Tomoe Gozen

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Tomoe Gozen
巴 御前
Tomoe-Gozen.jpg
Tomoe Gozen, painting by Shitomi Kangetsu
Occupation Onna-musha
Years activelate 12th century (Heian period)
ChildrenYoshitaka (ja:源義高 (清水冠者), Yoshishige ?, Yoshimoto ((ja:源義基 (木曾義基)) ?, [1] [2] Yoshimune (ja:木曾基宗)?
Parent(s)Father = Nakahara no Kaneto (ja:中原兼遠), Mother = Chizuru Gozen (ja:千鶴御前)

Tomoe Gozen (巴 御前, Japanese pronunciation:  [tomo.e] , [3] ) was a onna-musha, who appeared in 14th century Japanese literature. [4] According to lore, she served Minamoto no Yoshinaka during the Genpei War and was a part of the conflict that led to the first shogunate. [5] [6] Her family had strong affiliations with Yoshinaka.

Contents

Although never proven to be a historical figure, her story influenced several generations of samurai. Tomoe is often celebrated in books, music, poems, films, historical novels and culture in general. [6]

History

Her father, Nakahara Kanetō, was a strong supporter and foster father of Yoshinaka, having raised him since he was two. Her mother was Yoshinaka's wet nurse. Two of her elder brothers also served Yoshinaka as generals. [6] She is best known for her participation in the Battle of Awazu in 1184.

According to epic account written at the beginning of the 14th century,

Tomoe was especially beautiful, with white skin, long hair, and charming features. She was also a remarkably strong archer, and as a swordswoman she was a warrior worth a thousand, ready to confront a demon or a god, mounted or on foot. She handled unbroken horses with superb skill; she rode unscathed down perilous descents. Whenever a battle was imminent, Yoshinaka sent her out as his first captain, equipped with strong armor, an oversized sword, and a mighty bow; and she performed more deeds of valor than any of his other warriors.

The Tale of the Heike [7]

In 1182 she commanded 300 samurai in a struggle against 2,000 warriors of the rival Taira clan. After defeating the Taira and driving them into the western provinces, Yoshinaka took Kyoto and desired to be the leader of the Minamoto clan. His cousin Yoritomo was prompted to crush Yoshinaka, and sent his brothers Yoshitsune and Noriyori to kill him. Yoshinaka fought Yoritomo's forces at the Battle of Awazu on February 21, 1184, where Tomoe Gozen purportedly took at least one head of the enemy. Although Yoshinaka's troops fought bravely, they were outnumbered and overwhelmed. When Yoshinaka was defeated there, with only a few of his soldiers standing, he told Tomoe Gozen to flee because he wanted to die with his foster brother Imai no Shiro Kanehira and he said that he would be ashamed if he died with a woman. [8]

Tomoe Gozen with Uchida Ieyoshi and Hatakeyama no Shigetada. Woodblock print by Yoshu Chikanobu, 1899 Yoshu Chikanobu Tomoe Gozen.jpg
Tomoe Gozen with Uchida Ieyoshi and Hatakeyama no Shigetada. Woodblock print by Yōshū Chikanobu, 1899

There are varied accounts of what followed. At the Battle of Awazu in 1184, [9] she is known for beheading Honda no Morishige of Musashi. [10] She is also known for having killed Uchida Ieyoshi and for escaping capture by Hatakeyama Shigetada. [11] After Tomoe Gozen beheaded the leader of the Musashi clan and presented his head to her master Yoshinaka. [12]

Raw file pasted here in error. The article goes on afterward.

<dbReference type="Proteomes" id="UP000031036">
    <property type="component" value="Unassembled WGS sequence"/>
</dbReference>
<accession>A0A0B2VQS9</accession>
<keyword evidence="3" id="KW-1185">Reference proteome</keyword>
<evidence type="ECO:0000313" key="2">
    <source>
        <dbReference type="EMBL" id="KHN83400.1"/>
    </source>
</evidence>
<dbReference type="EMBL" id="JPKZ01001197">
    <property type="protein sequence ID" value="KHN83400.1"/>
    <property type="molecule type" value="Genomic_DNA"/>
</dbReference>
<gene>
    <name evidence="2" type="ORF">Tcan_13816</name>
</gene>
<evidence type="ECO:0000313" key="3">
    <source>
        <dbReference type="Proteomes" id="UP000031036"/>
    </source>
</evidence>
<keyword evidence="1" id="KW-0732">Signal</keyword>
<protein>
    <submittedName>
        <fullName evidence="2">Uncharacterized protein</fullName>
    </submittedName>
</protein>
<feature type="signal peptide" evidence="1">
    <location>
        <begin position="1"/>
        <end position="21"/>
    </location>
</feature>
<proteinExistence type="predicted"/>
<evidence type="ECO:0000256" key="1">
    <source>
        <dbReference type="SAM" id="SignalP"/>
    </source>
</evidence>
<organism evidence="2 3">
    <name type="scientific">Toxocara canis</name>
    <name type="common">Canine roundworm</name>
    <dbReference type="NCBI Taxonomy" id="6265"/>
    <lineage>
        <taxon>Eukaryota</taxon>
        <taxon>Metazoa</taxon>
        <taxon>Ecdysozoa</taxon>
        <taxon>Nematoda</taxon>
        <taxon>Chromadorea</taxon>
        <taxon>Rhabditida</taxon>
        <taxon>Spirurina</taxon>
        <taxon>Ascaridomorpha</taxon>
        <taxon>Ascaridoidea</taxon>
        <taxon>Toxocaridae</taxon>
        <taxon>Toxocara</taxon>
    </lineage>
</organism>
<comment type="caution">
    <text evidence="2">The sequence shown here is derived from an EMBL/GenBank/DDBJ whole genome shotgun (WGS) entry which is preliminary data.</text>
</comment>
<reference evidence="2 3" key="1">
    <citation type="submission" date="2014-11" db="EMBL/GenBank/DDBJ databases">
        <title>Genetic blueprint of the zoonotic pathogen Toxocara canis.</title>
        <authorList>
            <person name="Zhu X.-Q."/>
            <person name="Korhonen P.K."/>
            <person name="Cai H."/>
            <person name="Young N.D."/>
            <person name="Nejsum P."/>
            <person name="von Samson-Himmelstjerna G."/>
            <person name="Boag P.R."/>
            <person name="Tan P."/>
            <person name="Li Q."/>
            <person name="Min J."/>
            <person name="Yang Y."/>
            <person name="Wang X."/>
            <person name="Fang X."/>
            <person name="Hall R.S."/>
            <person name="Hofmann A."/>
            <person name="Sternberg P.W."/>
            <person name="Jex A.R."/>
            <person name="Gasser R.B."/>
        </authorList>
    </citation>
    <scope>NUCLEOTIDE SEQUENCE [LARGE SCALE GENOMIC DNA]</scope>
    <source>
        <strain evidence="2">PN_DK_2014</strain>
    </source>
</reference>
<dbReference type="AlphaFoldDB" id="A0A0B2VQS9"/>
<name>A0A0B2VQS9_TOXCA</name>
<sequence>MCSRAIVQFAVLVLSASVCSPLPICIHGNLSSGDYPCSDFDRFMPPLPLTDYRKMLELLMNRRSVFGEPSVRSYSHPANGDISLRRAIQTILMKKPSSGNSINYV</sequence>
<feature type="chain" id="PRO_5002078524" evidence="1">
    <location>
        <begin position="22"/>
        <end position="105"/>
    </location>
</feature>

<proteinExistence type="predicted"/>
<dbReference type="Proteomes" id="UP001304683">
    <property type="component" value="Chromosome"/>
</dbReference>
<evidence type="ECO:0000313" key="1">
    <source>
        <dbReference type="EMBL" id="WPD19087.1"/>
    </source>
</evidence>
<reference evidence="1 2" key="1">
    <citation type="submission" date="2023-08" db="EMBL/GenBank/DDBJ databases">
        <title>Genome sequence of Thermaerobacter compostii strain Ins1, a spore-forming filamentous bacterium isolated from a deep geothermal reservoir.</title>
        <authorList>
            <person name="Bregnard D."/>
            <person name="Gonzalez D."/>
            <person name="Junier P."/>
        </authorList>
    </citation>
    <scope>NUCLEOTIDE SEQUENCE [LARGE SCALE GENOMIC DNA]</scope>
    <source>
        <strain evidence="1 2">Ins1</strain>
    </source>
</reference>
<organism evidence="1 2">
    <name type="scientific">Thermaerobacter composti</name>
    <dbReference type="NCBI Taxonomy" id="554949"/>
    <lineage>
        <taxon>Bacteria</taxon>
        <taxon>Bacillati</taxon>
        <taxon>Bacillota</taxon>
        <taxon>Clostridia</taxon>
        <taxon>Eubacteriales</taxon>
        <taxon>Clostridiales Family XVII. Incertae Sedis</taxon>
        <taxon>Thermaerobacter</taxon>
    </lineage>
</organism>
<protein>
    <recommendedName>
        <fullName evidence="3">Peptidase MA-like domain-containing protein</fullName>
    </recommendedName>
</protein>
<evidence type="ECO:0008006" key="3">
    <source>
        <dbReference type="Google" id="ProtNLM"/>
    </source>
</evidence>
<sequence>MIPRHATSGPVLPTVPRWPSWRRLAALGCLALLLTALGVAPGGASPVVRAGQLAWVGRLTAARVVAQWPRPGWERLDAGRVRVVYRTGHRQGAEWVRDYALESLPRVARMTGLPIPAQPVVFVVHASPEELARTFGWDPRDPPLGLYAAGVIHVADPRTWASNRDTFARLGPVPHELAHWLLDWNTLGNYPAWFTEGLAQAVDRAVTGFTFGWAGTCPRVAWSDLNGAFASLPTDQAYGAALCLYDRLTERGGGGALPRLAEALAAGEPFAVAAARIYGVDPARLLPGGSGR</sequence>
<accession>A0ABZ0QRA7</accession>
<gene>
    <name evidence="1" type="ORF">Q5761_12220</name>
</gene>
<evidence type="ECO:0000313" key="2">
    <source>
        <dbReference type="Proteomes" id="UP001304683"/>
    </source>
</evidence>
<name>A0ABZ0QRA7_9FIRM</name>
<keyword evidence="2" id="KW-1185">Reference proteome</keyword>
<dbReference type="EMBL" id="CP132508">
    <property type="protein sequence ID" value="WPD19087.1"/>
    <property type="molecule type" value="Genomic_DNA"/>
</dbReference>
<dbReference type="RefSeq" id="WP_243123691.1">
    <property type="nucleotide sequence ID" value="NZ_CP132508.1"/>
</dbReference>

In fiction and culture

Notes

  1. ja:武居用拙『岐蘇古今沿革志』(明治23年(1890年))
  2. ja:今井善兵衛著『更生農村 : 北橘村の実情 』日本評論社(1935年
  3. Note: Gozen is not a name, but rather an honorific title, usually translated to "Lady", though the title was rarely bestowed upon men as well.
  4. Nussbaum, Louis Frédéric et al. (2005). "Tomoe Gozen" in Japan Encyclopedia, p. 984. , p. 984, at Google Books
  5. Turnbull, Stephen (1987). Battles of the Samurai. Arms and Armour Press. p. 14. ISBN   978-0853688266.
  6. 1 2 3 Pennington, Reina (2003). Amazons to Fighter Pilots - A Biographical Dictionary of Military Woman (Volume Two). Westport, Connecticut: Greenwood Press. pp. 437–438. ISBN   978-0-313-32708-7.
  7. McCullough, Helen Craig. (1988). The Tale of the Heike, p. 291. , p. 291, at Google Books; Kitagawa, Hiroshi et al.(1975). The Tale of the Heike, p. 519.
  8. The Tales of the Heike. Translated by Burton Watson. Columbia University Press. 2006. p. 86. ISBN   9780231138031.
  9. Turnbull, Stephen (1998). The Samurai Sourcebook. Cassell & Co. p. 204. ISBN   978-1854095237.
  10. Faure, Bernard. (2003). The Power of Denial: Buddhism, Purity, and Gender, p. 211 , p. 211, at Google Books; Kitagawa, p. 521.
  11. Joly, Henri L. (1967). Legend in Japanese Art, p. 540.
  12. Salmonson, Jessica Amanda (2015-04-07). Thousand Shrine Warrior. Open Road Media. ISBN   9781453293836.
  13. "Rise of Kingdoms Commander Tomoe Gozen". Rise of Kingdoms Guides. Retrieved 2020-07-13.
  14. Tassi, Paul. "'Ghost Of Tsushima 2' Has A Clear Hero In Waiting, A Legendary Woman Samurai". Forbes. Retrieved 2020-07-30.

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